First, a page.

National Institute of Applied science of Lyon
National Institute of Applied science of Lyon
Lakhian V.,McMaster University |
Bocquet F.,National Institute of Applied science of Lyon |
Brocilo D.,Exponent, Inc. |
Harvel G.D.,McMaster University |
And 7 more authors.
IEEE Transactions on Industry Applications | Year: 2010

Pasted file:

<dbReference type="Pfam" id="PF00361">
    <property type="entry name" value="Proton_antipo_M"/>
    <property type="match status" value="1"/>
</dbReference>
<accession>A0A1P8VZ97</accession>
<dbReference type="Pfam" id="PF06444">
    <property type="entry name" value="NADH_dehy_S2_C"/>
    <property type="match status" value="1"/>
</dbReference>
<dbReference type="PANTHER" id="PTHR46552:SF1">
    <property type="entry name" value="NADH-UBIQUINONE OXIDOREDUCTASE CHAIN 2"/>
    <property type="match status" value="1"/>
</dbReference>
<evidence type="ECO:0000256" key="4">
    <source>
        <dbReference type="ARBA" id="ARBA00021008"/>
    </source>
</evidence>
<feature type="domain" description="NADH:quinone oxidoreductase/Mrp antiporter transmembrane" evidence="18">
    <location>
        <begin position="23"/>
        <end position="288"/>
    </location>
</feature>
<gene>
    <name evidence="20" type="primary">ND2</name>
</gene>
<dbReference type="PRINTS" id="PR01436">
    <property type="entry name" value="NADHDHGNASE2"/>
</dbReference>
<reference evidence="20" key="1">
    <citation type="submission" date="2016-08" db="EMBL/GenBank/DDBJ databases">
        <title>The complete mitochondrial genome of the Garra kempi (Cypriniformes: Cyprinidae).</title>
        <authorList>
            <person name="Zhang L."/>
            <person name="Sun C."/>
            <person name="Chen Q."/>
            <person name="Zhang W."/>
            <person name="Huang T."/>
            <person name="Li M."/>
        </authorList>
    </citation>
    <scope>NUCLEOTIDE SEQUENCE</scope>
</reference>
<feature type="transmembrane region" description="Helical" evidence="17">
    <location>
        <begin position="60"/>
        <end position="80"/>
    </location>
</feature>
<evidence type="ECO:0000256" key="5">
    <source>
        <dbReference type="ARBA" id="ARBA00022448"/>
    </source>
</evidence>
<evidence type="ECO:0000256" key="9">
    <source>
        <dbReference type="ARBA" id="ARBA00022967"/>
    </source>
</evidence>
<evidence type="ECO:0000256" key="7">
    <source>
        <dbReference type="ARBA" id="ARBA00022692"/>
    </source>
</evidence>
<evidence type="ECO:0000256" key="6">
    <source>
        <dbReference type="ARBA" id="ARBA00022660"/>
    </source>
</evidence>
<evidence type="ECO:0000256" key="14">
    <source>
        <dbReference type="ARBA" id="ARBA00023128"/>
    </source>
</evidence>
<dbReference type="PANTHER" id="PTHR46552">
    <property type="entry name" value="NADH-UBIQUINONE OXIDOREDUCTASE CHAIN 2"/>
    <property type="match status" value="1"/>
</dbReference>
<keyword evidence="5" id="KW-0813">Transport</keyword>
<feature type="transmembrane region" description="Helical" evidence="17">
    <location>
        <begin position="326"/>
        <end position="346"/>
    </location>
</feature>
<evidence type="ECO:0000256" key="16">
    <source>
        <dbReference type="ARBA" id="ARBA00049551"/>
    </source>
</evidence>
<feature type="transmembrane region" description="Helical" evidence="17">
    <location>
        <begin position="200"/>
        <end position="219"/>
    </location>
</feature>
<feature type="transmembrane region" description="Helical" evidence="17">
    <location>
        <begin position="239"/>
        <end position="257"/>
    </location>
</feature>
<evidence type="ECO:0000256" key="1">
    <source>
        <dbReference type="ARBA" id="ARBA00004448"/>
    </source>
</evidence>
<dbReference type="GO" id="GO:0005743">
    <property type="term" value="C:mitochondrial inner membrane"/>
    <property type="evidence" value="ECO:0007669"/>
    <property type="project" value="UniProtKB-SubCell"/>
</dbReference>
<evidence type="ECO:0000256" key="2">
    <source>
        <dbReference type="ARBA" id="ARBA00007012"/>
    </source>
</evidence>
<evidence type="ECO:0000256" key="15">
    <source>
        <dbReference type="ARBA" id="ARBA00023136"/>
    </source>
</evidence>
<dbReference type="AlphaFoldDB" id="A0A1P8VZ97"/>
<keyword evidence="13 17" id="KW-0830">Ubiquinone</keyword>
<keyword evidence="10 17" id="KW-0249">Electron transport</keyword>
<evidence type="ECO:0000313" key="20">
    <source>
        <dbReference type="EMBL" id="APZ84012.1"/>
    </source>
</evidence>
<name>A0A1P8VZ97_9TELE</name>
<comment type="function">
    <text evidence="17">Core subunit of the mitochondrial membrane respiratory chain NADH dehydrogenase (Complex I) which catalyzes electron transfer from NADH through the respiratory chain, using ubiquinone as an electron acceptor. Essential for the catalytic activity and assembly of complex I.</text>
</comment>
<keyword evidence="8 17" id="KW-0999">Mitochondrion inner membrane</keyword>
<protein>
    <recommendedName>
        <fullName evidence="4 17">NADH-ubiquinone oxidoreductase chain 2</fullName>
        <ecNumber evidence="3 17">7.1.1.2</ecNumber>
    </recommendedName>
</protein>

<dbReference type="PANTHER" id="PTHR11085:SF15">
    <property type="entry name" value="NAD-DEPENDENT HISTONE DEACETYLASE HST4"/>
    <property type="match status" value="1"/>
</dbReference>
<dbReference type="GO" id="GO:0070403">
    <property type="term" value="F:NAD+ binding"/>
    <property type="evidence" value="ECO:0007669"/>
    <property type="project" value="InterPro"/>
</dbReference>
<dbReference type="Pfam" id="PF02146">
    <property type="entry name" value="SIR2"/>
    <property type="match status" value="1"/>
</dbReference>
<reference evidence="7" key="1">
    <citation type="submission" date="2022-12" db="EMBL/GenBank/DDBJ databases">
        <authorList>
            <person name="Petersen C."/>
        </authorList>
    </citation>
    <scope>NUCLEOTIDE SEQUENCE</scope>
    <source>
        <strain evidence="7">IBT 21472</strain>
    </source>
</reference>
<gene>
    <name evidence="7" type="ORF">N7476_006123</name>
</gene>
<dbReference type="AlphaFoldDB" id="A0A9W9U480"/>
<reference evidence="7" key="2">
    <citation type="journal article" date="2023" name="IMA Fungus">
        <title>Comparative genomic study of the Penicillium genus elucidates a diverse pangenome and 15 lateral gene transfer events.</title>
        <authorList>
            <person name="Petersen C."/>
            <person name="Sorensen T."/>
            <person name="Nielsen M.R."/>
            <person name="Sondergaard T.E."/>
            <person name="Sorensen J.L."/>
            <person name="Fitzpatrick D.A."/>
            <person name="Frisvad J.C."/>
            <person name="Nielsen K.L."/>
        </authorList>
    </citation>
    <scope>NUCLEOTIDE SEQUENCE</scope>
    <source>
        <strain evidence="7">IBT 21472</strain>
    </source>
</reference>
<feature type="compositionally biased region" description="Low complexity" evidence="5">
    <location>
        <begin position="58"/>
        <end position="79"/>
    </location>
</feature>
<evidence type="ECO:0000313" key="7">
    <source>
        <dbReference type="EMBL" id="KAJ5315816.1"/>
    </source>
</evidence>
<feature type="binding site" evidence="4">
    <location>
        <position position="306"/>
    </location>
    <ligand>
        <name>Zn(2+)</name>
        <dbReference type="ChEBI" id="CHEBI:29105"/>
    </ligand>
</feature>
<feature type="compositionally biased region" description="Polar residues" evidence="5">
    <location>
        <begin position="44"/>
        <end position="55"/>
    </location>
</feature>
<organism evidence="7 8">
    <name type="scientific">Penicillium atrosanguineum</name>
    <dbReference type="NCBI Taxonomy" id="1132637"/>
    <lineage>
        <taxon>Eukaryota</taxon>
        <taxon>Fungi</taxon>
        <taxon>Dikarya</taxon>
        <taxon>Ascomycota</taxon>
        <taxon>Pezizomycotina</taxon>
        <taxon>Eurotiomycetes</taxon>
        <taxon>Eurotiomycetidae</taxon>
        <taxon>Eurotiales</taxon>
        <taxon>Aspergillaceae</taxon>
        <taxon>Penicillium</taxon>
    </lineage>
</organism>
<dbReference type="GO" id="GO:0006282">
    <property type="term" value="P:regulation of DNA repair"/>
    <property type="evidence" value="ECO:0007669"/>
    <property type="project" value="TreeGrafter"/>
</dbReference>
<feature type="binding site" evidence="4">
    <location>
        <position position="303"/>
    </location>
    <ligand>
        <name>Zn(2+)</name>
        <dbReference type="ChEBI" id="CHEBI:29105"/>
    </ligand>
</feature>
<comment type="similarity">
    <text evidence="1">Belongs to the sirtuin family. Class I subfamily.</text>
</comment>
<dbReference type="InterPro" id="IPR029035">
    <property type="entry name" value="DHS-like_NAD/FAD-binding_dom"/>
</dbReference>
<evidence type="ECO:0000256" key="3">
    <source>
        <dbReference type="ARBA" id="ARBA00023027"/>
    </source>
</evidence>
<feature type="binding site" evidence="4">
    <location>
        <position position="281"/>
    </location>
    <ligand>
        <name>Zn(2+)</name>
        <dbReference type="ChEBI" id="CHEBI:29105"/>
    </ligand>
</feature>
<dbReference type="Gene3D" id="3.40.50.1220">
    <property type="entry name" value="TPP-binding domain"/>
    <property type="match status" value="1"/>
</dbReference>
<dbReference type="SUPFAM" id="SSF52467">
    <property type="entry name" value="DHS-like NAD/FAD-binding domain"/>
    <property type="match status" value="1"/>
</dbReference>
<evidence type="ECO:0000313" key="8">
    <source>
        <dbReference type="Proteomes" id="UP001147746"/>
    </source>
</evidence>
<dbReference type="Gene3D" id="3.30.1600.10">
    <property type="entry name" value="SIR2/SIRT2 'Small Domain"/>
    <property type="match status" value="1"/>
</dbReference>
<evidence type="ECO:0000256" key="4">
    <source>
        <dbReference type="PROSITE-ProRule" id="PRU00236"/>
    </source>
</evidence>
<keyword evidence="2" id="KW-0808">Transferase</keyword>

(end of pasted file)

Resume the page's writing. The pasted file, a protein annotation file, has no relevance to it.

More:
The discharge characteristics of a ring-type flow-stabilized pulsed corona discharge radical shower system (RCDRS) were investigated. An RCDRS with six hollow electrodes was studied. A low dc voltage charging of an ignition coil-type power supply was used to generate a pulse high voltage. Experiments were conducted for an applied charging dc voltage from 5 V to 18 V, a pulse repetition rate from 50 Hz to 200 Hz, and an injected air flow rate from 2.5 to 4.6 L/min per hollow electrode. The discharge characteristics were measured using current and voltage probes, and the morphology of the discharge was observed using a CCD camera. The pulsed waveforms of current, voltage, and power (secondary side output) were studied in terms of the input power (primary side), as well as the current and voltage, with the observed optical images for optimization. The results show that the maximum discharge current, voltage, and power increase with increasing primary side dc voltage or power. The pulse repetition rate affected the maximum discharge characteristics in terms of the primary side dc voltage, while the air flow rate did not. The maximum volume averaged plasma density is on the order of 1011ions/cm3 for the 10-cm diameter and 5-cm-long flow channel volume. © 2010 IEEE.